Canadian National Railway Co. v. Canada (Human Rights Comm.) and Action travail des femmes (1987), 8 C.H.R.R. D/4210 (S.C.C.) [Eng./Fr. 24 pp.] S.C.C. Upholds Affirmative Action -- Order of a Tribunal requiring Canadian National Railway to hire one woman in every four new hires into unskilled blue-collar jobs.
Keywords: SEX DISCRIMINATION -- hiring quota -- non-traditional jobs -- AFFIRMATIVE ACTION -- proportionality of program goal -- remedies of program in excess of tribunals jurisdiction -- SYSTEMIC DISCRIMINATION -- pattern of conduct discriminatory on the basis of gender -- REMEDIES -- employment hiring quota program
DISCRIMINATION-- adverse effect discrimination -- intention to discriminate -- HUMAN RIGHTS -- nature and purpose of human rights legislation
Summary: The Supreme Court of Canada unanimously reverses a decision of the Federal Court of Appeal and reinstates an order of a Tribunal requiring Canadian National Railway to hire one woman in every four new hires into unskilled blue-collar jobs.
A Canadian Human Rights Tribunal ruled that Canadian National Railway had discriminated against women in the St. Lawrence region who were seeking employment in non-traditional blue-collar jobs. Women held only 0.7 percent of blue-collar jobs in the region, and the Tribunal found that CN Rail's recruitment, hiring and promotion policies prevented and discouraged women from working in blue-collar jobs. As part of a comprehensive remedial order, the Tribunal ordered CN Rail to hire one woman in every four new hires into blue-collar positions until the representation of women reached 13 percent, which is the national percentage for women working in equivalent jobs.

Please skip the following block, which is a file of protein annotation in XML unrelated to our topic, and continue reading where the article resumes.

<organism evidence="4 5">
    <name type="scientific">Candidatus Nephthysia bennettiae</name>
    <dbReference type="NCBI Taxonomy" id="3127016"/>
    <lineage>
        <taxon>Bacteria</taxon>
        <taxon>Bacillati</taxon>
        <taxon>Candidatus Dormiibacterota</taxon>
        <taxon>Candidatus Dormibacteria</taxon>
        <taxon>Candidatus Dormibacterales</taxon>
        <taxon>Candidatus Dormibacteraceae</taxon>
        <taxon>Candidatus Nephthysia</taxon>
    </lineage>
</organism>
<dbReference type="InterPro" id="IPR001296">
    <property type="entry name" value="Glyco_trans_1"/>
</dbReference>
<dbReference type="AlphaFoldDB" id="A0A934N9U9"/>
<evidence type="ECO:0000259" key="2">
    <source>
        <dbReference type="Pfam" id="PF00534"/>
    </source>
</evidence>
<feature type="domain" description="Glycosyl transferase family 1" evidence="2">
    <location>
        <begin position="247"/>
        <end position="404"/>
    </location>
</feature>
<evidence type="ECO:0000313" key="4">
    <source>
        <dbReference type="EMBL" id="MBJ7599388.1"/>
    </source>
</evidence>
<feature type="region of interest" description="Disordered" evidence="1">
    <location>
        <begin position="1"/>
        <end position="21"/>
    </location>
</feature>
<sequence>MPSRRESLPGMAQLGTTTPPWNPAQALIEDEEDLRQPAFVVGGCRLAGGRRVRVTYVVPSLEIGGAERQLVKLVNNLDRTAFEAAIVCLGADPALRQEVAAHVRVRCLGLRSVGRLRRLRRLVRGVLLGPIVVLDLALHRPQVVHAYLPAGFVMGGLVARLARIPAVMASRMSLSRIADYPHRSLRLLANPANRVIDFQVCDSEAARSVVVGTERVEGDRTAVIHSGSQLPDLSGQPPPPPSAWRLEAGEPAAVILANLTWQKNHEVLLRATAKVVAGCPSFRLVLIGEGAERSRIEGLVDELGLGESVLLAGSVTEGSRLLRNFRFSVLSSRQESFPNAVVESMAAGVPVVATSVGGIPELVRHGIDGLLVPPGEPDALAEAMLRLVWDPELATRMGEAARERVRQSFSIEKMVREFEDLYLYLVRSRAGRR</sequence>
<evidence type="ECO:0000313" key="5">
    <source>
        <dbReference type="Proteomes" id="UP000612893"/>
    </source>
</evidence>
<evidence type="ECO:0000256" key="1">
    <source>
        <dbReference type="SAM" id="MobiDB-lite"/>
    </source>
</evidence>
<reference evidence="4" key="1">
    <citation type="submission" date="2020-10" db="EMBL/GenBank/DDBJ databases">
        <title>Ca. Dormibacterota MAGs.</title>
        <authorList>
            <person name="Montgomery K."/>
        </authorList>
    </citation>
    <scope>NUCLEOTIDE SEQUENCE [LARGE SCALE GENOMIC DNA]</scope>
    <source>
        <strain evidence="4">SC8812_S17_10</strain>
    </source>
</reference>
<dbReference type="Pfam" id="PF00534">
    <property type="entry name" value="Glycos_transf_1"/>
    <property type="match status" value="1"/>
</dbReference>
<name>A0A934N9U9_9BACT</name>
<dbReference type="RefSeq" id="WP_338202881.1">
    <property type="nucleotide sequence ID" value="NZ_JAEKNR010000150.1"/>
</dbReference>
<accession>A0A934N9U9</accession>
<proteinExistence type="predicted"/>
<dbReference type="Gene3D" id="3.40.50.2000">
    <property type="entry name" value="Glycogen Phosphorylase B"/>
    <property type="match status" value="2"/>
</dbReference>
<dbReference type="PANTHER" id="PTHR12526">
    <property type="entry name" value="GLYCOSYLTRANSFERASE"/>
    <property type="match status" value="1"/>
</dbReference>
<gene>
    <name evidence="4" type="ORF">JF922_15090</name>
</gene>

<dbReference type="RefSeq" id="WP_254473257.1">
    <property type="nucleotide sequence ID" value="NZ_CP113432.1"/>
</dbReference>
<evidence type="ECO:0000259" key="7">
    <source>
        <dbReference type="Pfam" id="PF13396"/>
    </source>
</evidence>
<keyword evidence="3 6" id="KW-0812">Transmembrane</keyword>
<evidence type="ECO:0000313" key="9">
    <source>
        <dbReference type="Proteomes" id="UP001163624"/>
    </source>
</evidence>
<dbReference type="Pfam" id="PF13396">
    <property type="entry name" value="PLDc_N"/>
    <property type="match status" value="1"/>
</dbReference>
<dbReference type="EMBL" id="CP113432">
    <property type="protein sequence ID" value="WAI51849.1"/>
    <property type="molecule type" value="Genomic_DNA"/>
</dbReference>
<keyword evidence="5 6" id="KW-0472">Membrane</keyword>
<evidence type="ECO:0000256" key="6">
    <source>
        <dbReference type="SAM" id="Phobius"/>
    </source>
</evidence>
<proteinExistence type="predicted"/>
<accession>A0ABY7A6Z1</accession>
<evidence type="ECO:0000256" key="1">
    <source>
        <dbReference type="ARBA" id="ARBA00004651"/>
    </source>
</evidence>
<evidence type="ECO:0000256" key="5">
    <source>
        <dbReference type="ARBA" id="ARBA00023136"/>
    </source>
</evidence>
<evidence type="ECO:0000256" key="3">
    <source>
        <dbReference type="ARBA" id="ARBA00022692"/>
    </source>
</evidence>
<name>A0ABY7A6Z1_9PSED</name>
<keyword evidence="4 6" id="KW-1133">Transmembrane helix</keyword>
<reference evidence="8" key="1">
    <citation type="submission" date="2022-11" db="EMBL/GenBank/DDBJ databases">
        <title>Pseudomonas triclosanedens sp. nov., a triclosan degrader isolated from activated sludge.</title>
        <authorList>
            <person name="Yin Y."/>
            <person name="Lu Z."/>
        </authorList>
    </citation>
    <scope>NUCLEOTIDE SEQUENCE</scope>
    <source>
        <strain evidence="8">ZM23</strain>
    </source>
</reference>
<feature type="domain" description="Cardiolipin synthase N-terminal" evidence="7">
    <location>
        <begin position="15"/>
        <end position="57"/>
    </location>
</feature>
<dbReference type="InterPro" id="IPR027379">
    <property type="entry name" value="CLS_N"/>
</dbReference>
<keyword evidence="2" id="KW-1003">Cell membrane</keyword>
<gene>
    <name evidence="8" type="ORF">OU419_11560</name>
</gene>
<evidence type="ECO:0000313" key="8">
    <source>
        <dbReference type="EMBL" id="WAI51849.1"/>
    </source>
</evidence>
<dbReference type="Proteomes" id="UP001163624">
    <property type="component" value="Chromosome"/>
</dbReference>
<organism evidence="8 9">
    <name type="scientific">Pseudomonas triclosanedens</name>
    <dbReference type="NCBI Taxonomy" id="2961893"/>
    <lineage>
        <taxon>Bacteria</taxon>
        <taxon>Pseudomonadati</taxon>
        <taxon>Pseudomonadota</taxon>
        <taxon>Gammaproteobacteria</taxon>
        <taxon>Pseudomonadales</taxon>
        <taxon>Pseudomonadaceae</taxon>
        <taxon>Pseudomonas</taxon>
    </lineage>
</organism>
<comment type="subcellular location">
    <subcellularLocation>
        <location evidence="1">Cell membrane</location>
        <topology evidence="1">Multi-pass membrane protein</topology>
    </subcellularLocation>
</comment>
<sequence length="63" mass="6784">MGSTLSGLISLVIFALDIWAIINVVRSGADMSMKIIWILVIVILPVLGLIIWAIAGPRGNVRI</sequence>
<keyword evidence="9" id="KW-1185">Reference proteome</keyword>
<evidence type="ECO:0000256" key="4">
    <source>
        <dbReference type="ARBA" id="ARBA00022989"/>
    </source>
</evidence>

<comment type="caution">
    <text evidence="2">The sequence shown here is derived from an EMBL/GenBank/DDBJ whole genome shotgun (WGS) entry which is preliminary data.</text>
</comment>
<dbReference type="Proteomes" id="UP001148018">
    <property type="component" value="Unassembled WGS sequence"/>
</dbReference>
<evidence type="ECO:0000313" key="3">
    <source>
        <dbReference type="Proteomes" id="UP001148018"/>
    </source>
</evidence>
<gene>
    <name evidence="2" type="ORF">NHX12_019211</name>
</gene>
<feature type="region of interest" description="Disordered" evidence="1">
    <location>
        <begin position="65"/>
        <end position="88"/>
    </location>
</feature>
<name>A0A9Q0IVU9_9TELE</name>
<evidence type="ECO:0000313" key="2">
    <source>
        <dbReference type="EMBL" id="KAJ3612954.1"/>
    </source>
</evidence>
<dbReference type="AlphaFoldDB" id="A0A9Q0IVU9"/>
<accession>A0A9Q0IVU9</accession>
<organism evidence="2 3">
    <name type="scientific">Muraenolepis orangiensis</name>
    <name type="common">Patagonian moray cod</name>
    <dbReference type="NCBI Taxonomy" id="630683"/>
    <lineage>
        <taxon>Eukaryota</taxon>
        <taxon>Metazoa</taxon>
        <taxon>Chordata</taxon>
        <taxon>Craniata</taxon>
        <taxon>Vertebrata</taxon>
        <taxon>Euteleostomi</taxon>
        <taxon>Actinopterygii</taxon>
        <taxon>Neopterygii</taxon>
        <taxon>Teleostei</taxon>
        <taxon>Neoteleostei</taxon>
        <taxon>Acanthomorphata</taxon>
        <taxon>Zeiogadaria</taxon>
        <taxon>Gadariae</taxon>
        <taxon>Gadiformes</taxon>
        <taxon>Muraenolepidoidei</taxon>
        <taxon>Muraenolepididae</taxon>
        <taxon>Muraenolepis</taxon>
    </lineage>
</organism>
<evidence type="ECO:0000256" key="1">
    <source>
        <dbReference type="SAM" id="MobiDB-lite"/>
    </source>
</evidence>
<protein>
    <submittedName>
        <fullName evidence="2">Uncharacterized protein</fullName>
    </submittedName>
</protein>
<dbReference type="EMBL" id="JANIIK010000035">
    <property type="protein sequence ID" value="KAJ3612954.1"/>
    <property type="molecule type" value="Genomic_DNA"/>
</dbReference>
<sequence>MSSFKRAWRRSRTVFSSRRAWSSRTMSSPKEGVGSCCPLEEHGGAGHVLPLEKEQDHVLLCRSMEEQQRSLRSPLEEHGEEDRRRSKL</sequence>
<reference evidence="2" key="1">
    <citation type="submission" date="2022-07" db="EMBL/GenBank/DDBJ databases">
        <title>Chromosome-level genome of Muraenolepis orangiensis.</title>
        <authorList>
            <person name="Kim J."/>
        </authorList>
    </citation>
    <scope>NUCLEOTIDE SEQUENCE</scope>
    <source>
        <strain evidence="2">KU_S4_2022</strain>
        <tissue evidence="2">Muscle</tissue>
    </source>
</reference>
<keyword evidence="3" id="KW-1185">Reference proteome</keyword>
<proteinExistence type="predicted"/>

CN Rail appealed this decision to the Federal Court of Appeal which ruled that the Tribunal did not have authority to impose a hiring quota on CN Rail because s. 41(2)(a) allows the Tribunal to prescribe measures which will prevent discriminatory practices from occurring in future, but not to remedy the consequences of past discrimination.
The Supreme Court of Canada overturns this decision of the Federal Court, ruling that the Tribunal was within its jurisdiction under s. 41(2)(a) of the Act in making the order it did. Under this s., the Tribunal may order the adoption of a special program designed "to prevent the same or a similar (discriminatory) practice occurring in the future." The measures ordered by the Tribunal, including the hiring quota, were designed to break a continuing cycle of systemic discrimination against women. The goal is not to compensate past inactions or even to provide new opportunities for specific individuals who have been unfairly refused jobs or promotion in the past. Rather, an employment equity program, much as the one ordered by the Tribunal in the present case, is an attempt to ensure that future applicants and workers from the affected group will not face the same insidious barriers that blocked their forebears. When confronted with systemic discrimination, the type of order issued by the Tribunal is the only means by which the purpose of the Canadian Human Rights Act can be met. In any program of employment equity, there simply cannot be a radical disassociation of "remedy" and "prevention," since there is no prevention without some form of remedy.
The Court allows the appeal and restores in its entirety the order of the Tribunal.
A cross-appeal by CN Rail, by which it sought to set aside the entire decision and order of the Tribunal, is dismissed.
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